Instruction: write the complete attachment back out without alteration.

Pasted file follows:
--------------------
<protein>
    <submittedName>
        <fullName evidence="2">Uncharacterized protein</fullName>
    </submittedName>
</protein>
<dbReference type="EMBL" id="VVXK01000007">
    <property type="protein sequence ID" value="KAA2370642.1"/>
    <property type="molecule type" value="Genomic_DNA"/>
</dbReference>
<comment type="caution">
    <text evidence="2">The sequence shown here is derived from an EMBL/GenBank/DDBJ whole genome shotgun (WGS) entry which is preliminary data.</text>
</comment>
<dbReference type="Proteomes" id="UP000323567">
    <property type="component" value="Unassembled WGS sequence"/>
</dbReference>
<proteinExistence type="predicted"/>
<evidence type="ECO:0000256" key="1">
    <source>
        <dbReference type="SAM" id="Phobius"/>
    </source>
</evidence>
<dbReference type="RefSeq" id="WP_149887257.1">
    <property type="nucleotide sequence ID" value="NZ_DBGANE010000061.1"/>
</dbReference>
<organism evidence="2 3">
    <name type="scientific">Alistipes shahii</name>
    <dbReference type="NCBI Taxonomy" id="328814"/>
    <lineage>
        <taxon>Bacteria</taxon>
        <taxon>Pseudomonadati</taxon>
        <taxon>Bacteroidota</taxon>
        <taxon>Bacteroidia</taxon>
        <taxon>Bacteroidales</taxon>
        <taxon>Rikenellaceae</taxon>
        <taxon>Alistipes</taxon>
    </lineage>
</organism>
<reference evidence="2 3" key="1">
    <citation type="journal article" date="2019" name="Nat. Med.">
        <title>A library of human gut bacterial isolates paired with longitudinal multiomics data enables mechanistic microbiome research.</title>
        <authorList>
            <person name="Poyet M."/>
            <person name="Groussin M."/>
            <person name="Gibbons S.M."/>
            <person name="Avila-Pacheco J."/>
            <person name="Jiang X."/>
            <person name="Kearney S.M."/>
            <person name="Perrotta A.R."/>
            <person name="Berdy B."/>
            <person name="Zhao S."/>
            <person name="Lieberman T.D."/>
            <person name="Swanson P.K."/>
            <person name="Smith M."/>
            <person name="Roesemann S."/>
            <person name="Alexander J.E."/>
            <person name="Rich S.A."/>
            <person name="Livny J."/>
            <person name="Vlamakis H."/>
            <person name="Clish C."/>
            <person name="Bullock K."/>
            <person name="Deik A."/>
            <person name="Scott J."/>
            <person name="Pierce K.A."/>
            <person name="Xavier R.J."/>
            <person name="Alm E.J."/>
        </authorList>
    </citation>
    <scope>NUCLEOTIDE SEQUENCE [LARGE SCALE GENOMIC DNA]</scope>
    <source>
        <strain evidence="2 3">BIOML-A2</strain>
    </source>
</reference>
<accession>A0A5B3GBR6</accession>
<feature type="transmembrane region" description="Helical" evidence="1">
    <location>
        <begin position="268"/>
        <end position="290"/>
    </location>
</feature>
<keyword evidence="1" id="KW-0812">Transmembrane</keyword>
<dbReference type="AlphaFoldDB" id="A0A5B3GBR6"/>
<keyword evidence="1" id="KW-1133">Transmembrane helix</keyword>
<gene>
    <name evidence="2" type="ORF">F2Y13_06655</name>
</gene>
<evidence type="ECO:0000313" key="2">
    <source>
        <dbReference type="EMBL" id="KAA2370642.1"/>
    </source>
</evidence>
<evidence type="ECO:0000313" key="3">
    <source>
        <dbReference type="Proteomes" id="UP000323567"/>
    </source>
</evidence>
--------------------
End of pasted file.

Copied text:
<protein>
    <submittedName>
        <fullName evidence="2">Uncharacterized protein</fullName>
    </submittedName>
</protein>
<dbReference type="EMBL" id="VVXK01000007">
    <property type="protein sequence ID" value="KAA2370642.1"/>
    <property type="molecule type" value="Genomic_DNA"/>
</dbReference>
<comment type="caution">
    <text evidence="2">The sequence shown here is derived from an EMBL/GenBank/DDBJ whole genome shotgun (WGS) entry which is preliminary data.</text>
</comment>
<dbReference type="Proteomes" id="UP000323567">
    <property type="component" value="Unassembled WGS sequence"/>
</dbReference>
<proteinExistence type="predicted"/>
<evidence type="ECO:0000256" key="1">
    <source>
        <dbReference type="SAM" id="Phobius"/>
    </source>
</evidence>
<dbReference type="RefSeq" id="WP_149887257.1">
    <property type="nucleotide sequence ID" value="NZ_DBGANE010000061.1"/>
</dbReference>
<organism evidence="2 3">
    <name type="scientific">Alistipes shahii</name>
    <dbReference type="NCBI Taxonomy" id="328814"/>
    <lineage>
        <taxon>Bacteria</taxon>
        <taxon>Pseudomonadati</taxon>
        <taxon>Bacteroidota</taxon>
        <taxon>Bacteroidia</taxon>
        <taxon>Bacteroidales</taxon>
        <taxon>Rikenellaceae</taxon>
        <taxon>Alistipes</taxon>
    </lineage>
</organism>
<reference evidence="2 3" key="1">
    <citation type="journal article" date="2019" name="Nat. Med.">
        <title>A library of human gut bacterial isolates paired with longitudinal multiomics data enables mechanistic microbiome research.</title>
        <authorList>
            <person name="Poyet M."/>
            <person name="Groussin M."/>
            <person name="Gibbons S.M."/>
            <person name="Avila-Pacheco J."/>
            <person name="Jiang X."/>
            <person name="Kearney S.M."/>
            <person name="Perrotta A.R."/>
            <person name="Berdy B."/>
            <person name="Zhao S."/>
            <person name="Lieberman T.D."/>
            <person name="Swanson P.K."/>
            <person name="Smith M."/>
            <person name="Roesemann S."/>
            <person name="Alexander J.E."/>
            <person name="Rich S.A."/>
            <person name="Livny J."/>
            <person name="Vlamakis H."/>
            <person name="Clish C."/>
            <person name="Bullock K."/>
            <person name="Deik A."/>
            <person name="Scott J."/>
            <person name="Pierce K.A."/>
            <person name="Xavier R.J."/>
            <person name="Alm E.J."/>
        </authorList>
    </citation>
    <scope>NUCLEOTIDE SEQUENCE [LARGE SCALE GENOMIC DNA]</scope>
    <source>
        <strain evidence="2 3">BIOML-A2</strain>
    </source>
</reference>
<accession>A0A5B3GBR6</accession>
<feature type="transmembrane region" description="Helical" evidence="1">
    <location>
        <begin position="268"/>
        <end position="290"/>
    </location>
</feature>
<keyword evidence="1" id="KW-0812">Transmembrane</keyword>
<dbReference type="AlphaFoldDB" id="A0A5B3GBR6"/>
<keyword evidence="1" id="KW-1133">Transmembrane helix</keyword>
<gene>
    <name evidence="2" type="ORF">F2Y13_06655</name>
</gene>
<evidence type="ECO:0000313" key="2">
    <source>
        <dbReference type="EMBL" id="KAA2370642.1"/>
    </source>
</evidence>
<evidence type="ECO:0000313" key="3">
    <source>
        <dbReference type="Proteomes" id="UP000323567"/>
    </source>
</evidence>